Whitehead v. Nevada Com'n on Judicial Discipline

Decision Date05 July 1996
Docket NumberNo. 24598,24598
Citation920 P.2d 491
PartiesIn re Petition for a Writ of Prohibition or in the Alternative for a Writ of Mandamus. The Honorable Jerry Carr WHITEHEAD, Petitioner, v. NEVADA COMMISSION ON JUDICIAL DISCIPLINE, Respondent.
CourtNevada Supreme Court

Leonard I. Gang, Carson City, for Respondent.

Peter Alpert, Las Vegas; Gerald Stern, New York City, for Amicus Curiae Association of Disciplinary Counsel.

Leo Puccinelli, Elko, for Amicus Curiae Ad Hoc Committee for the Preservation of an Independent Judiciary.

Geoffrey Giles, Reno, for Amicus Curiae American Judicature Society.




1. Statement of the Case. The subject matter of this opinion is the continued effort by two justices of the supreme court, Justices Young and Rose, who are disqualified to act in this case, to thwart the judgments of this court by clearly improper and unlawful means. The "court" in this case, a duly empaneled court made up of three supreme court justices and two jurists designated to take the place of the disqualified justices, Young and Rose, has entered lawful and unimpeachable judgments which relate (a) to preservation of Judge Whitehead's due process rights and (b) to the duty of the court not to condone violations of its orders and other contempts of court.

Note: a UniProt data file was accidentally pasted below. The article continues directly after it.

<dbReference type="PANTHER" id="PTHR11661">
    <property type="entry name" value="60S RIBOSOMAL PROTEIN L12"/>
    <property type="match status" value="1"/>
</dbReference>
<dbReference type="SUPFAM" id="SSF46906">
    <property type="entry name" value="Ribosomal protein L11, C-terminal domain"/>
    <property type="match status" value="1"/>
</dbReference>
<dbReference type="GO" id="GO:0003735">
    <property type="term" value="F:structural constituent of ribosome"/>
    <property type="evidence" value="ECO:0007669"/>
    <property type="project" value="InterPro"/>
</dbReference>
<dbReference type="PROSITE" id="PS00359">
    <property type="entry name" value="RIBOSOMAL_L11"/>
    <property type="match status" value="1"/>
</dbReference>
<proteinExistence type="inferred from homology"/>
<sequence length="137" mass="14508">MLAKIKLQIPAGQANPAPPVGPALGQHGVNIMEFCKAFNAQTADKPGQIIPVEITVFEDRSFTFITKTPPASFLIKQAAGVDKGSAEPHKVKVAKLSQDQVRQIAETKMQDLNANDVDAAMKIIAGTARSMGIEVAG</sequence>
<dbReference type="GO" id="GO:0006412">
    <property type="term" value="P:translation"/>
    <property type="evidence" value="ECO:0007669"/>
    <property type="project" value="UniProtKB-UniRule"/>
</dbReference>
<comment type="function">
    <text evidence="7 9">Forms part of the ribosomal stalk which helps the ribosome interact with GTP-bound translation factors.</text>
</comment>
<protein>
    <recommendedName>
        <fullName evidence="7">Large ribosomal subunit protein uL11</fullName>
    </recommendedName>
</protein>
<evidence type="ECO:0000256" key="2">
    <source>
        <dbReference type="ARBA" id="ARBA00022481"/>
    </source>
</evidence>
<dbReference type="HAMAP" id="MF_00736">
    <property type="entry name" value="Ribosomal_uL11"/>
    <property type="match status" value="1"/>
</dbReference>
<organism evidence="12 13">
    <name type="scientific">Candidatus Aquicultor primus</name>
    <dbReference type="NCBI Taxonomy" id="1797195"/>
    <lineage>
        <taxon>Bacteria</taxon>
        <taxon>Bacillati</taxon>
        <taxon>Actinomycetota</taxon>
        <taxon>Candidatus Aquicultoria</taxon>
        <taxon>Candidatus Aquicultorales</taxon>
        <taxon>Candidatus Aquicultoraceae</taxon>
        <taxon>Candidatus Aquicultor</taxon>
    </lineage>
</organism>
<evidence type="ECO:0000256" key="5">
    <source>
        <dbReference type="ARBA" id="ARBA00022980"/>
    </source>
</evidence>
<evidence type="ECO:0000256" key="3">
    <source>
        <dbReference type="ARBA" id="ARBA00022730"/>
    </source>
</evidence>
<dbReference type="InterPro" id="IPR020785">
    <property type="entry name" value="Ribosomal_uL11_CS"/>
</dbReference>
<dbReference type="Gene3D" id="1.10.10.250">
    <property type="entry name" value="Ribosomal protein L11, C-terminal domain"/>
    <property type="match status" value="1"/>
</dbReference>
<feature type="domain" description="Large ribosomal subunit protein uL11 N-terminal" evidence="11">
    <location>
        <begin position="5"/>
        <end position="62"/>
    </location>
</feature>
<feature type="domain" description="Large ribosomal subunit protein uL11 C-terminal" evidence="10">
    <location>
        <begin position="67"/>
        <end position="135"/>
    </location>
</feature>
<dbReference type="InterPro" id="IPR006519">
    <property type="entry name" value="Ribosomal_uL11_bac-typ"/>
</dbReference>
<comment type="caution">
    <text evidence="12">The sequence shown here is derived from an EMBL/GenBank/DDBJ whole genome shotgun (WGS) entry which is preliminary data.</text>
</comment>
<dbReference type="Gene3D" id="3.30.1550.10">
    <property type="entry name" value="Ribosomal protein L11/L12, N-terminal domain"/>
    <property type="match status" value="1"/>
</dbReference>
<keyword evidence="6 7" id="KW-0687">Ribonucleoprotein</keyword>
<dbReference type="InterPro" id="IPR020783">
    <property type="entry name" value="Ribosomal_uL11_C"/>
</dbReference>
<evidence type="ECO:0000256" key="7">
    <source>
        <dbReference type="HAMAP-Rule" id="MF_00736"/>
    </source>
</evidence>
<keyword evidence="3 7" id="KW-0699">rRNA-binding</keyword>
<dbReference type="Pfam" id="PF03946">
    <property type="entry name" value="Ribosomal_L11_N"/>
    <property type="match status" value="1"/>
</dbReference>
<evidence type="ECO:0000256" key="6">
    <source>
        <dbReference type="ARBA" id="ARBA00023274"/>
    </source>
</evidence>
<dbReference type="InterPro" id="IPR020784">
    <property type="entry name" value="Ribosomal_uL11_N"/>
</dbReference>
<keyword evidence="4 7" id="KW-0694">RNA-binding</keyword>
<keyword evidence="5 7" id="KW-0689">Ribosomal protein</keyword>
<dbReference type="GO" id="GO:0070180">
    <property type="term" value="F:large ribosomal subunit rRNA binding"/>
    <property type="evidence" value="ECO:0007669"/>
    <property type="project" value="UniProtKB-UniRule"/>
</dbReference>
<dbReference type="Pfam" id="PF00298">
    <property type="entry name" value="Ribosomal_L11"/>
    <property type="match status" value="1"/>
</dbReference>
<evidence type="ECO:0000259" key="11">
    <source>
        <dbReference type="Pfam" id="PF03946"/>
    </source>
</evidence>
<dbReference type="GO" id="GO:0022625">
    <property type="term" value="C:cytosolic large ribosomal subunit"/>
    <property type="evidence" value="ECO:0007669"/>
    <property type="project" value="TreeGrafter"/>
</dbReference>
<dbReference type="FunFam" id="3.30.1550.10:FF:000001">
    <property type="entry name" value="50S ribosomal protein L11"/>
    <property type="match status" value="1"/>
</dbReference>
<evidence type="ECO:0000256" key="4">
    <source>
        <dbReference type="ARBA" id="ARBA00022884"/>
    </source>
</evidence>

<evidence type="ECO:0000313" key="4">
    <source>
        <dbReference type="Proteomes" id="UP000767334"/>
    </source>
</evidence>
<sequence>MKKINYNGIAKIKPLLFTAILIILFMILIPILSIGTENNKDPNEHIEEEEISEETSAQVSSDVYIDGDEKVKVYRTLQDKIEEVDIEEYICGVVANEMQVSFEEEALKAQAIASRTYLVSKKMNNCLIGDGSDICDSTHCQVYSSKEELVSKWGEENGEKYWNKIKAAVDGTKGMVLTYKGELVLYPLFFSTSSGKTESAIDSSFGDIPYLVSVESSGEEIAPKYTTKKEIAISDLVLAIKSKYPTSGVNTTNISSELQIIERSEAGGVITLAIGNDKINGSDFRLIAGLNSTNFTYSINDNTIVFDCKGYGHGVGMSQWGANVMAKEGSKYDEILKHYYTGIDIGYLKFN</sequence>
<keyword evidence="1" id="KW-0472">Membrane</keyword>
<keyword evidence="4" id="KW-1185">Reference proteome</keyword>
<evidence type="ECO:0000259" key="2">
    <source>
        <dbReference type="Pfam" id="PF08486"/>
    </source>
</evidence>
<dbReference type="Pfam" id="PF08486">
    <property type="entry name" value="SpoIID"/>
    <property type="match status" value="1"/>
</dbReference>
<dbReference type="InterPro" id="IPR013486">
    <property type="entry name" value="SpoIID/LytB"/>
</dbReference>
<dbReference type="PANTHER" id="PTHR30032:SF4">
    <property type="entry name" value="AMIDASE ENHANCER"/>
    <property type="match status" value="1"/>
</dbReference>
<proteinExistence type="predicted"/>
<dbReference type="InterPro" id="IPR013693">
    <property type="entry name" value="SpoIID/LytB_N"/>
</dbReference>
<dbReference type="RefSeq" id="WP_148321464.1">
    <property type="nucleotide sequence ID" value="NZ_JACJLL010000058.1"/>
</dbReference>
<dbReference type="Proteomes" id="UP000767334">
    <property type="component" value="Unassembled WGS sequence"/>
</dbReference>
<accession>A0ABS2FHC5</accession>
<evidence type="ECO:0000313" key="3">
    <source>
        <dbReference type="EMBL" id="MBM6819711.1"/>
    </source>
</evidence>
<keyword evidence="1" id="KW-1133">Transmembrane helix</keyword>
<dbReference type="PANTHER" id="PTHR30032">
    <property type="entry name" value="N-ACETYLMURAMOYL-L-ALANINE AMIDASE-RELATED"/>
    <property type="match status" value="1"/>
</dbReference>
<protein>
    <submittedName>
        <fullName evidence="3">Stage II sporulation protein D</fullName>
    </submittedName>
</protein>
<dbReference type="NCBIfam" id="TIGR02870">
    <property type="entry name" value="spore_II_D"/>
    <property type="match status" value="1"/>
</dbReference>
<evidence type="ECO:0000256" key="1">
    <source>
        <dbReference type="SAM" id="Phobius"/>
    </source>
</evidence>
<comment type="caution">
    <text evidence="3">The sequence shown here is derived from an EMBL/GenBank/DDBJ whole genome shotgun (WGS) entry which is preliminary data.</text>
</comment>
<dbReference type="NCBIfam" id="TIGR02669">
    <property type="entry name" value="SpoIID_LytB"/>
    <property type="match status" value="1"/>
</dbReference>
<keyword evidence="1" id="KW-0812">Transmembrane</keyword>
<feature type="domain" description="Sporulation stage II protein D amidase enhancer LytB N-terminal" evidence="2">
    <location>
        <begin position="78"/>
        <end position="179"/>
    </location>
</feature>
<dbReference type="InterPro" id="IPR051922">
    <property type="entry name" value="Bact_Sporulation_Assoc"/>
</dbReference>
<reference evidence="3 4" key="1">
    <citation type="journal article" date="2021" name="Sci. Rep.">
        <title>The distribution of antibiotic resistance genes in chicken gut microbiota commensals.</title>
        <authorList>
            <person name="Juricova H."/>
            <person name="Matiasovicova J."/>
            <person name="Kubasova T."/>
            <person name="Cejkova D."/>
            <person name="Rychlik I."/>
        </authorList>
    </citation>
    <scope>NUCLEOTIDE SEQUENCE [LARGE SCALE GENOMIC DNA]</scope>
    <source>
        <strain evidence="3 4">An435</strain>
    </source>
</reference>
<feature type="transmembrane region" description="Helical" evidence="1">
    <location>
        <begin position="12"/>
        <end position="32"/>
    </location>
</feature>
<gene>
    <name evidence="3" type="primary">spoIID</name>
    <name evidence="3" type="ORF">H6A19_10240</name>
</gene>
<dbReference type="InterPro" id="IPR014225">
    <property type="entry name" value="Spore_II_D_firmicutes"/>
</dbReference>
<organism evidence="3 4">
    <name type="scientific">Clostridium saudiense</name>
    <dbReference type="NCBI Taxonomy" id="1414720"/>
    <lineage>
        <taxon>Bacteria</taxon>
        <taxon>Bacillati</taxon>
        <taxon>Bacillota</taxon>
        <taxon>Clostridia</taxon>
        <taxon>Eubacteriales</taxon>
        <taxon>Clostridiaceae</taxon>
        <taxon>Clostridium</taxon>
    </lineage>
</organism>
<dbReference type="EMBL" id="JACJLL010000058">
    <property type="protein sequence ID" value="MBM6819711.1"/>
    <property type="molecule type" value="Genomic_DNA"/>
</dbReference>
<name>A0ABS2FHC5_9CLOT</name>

This opinion is occasioned by a second unlawful attempt by the disqualified justices, Young and Rose, to reenter this case and to issue bogus, collateral "orders" that purport to contradict or overrule the judgments of the supreme court entered in this case. Once before, the disqualified justices attempted to intrude themselves into this case and to overrule the court's judgments by signing an ex parte "administrative order," purporting to overrule the judgments of the

court. The court declared this "administrative order" to be void (111 Nev. 1459, 908 P.2d 219). Now, they try again to interfere--this time by an ex parte "writ of prohibition" issued by the disqualified justices without notice to the parties in this case. Justices Young and Rose have now issued an order declaring that certain of the court's judgments in this case are "invalid and unenforceable" and that the duly-empaneled members of the court must "cease and desist from any further action." As with the void "administrative order," it is now necessary for the court to declare void this latest intrusion into the case by disqualified justices. This is the purpose of this opinion